with Larry Cruikshank

(And you can't use it)

Good thing there were no copyrights, patents and trademarks when Joe Caveman invented the wheel. Otherwise Mr. Firestone and Mr. Goodyear might have had an uphill battle getting their tires on the road. The families of both rubber-masters would probably still be fighting a copyright infringement lawsuit in Fifth Judicial Jurassic Court. What's worse, we would all have donut-shaped rocks on our automobiles.

Domain name controversies, trademark wars and copyright infringement battles are a fact of life, especially when it comes to cyberspace. But some of these lawsuits are just plain silly. Have you ever wondered why there are so many such fights going on? Have you ever wondered why intellectual property cases are flourishing? Will Andy Rooney sue me for using the phrase "have you ever wondered why?"

Now as a freelance writer, I can understand the need for some copyright laws and I appreciate the value of a name. I sympathize with those creative souls who want some protection from pirates. But I don't fully agree with some of their arguments or claims. And for some strange reason I feel that the Internet should be "free turf," exempt from some of the laws concerning the print world. Everything should be stolen and "posted." There is no better library than the Internet. I love the fact that a multitude of fantastic goodies are out there, free for the taking (or downloading).

My computer room is filled with masterpieces. Picasso and Van Gogh, Cezanne and Monet. OK, so they're not the originals. But they are pretty cool 8 x 10 versions, magnificently reproduced on my HP Deskjet 682C printer and taken from sites on the Internet. Yes, it cost me a few thousand dollars to get quality computer equipment, but I figure I saved a millions on my art collection.

No, I don't like some of these greedy companies and artists who are suing Web site owners. I absolutely hate the "that's mine and you can't use it" mentality of today's successful people. Everything has to mean money in their pockets. If something is copied onto a Web site, then they want a piece of any profits made. And others just don't want their work seen on the Internet at all. Take Gary Larson creator of The Far Side for instance. He forbids the posting of his work on the Internet. Larson sent a letter to one of his Internet fans in November of last year politely asking her to "cease and desist" posting copies of his cartoons. The Far Side fan posted the letter on the Internet and respectfully pulled the cartoons.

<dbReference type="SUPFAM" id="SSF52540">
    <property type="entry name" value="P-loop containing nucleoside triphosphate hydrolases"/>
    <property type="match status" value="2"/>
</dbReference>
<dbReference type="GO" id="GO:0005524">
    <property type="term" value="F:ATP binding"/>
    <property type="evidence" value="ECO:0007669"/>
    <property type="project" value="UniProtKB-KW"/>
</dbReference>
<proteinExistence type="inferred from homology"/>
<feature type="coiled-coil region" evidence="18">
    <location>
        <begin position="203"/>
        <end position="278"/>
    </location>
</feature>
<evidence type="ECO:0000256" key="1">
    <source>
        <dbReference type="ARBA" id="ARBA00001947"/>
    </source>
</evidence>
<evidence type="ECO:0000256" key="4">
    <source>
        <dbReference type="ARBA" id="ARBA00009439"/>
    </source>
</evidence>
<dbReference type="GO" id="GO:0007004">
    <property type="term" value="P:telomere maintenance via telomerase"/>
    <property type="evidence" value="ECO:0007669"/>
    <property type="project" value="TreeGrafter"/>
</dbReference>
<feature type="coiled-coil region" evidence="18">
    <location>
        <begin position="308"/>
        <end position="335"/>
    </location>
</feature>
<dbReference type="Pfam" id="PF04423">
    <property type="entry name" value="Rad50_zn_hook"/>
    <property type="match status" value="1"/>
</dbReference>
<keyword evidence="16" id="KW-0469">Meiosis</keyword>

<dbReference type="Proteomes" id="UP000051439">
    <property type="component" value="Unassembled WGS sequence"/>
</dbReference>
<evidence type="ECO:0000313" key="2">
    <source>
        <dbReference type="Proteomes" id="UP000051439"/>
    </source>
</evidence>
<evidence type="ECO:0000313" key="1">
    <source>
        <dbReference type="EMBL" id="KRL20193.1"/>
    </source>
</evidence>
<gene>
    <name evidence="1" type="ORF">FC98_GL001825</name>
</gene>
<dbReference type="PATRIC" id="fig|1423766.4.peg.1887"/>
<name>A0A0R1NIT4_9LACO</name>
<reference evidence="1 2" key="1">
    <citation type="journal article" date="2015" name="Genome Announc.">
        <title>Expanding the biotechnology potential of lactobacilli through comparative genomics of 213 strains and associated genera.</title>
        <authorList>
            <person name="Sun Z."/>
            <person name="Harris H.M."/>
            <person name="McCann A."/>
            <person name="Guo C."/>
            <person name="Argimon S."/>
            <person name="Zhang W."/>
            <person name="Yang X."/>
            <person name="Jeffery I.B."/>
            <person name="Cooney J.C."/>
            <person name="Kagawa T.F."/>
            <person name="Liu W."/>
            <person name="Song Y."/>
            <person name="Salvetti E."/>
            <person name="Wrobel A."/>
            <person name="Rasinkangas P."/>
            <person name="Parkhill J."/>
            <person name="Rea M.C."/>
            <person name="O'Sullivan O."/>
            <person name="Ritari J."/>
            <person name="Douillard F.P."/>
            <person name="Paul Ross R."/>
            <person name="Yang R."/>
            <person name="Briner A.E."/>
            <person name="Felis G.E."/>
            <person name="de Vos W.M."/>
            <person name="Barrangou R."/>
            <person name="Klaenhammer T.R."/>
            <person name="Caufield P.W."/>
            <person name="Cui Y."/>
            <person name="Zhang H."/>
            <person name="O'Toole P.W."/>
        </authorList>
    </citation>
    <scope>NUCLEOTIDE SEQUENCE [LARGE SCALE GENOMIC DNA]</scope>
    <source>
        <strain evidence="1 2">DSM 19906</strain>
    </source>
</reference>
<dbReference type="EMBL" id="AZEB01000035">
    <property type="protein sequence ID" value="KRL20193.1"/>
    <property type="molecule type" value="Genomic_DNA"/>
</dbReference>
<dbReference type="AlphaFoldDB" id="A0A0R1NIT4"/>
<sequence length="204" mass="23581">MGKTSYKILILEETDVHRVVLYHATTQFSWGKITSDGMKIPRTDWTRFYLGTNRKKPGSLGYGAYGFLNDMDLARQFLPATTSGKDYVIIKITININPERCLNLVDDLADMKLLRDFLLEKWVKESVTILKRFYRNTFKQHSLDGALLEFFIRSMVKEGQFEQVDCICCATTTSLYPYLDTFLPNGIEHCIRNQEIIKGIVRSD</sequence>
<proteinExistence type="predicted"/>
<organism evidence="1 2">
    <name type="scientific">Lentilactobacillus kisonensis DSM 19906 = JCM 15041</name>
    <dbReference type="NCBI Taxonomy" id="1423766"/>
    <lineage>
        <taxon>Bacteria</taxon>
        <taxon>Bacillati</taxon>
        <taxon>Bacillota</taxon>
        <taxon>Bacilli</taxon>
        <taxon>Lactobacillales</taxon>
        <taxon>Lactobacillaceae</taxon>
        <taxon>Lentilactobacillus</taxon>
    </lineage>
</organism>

Larson called the cartoons his "children," and said he is "concerned about where they go at night without telling (him)." He wrote… "My effort here is to try and speak to the intangible impact, the emotional cost to me, personally, of seeing my work collected, digitized, and offered up in cyberspace beyond my control."

Like I said, I can sympathize with such concerns. But it's funny how fame works. I wonder if Mr. Larson would feel the same way if he was just starting out? Hundreds of artists, especially poets, are finally getting the exposure they deserve all because of the Internet. Cyberspace - like the vast cosmic realm the shuttle flies through - can not be "controlled" completely. Let the print publishers pay Mr. Larson top dollar for his extremely funny cartoons. And protect him from plagiarism or tampering. But post the stuff on the Internet as well. Real fans will still buy the printed material.

As far as his "children" ending up in a bad neighborhood, well that's just tough. His printed cartoons are taped up in offices, living rooms, board rooms, and yes, bathrooms. Whether it's hung in the Louvre or the loo, it's still a compliment to the artist.

Many top companies are getting into the domain name and copyright wars. Toys R Us for their "R Us," Fox, the NBA and NFL, Elvis Presley Enterprises and even Hormel, maker of the ever popular SPAM. (Junk meal, not junk email.) Even David Letterman's team of legal beagles have gotten into the warning business.


One thing is for sure, this battle will still be raging come the turn of the century. There are no simple answers.


PS - Post this column anywhere you want - I don't mind.

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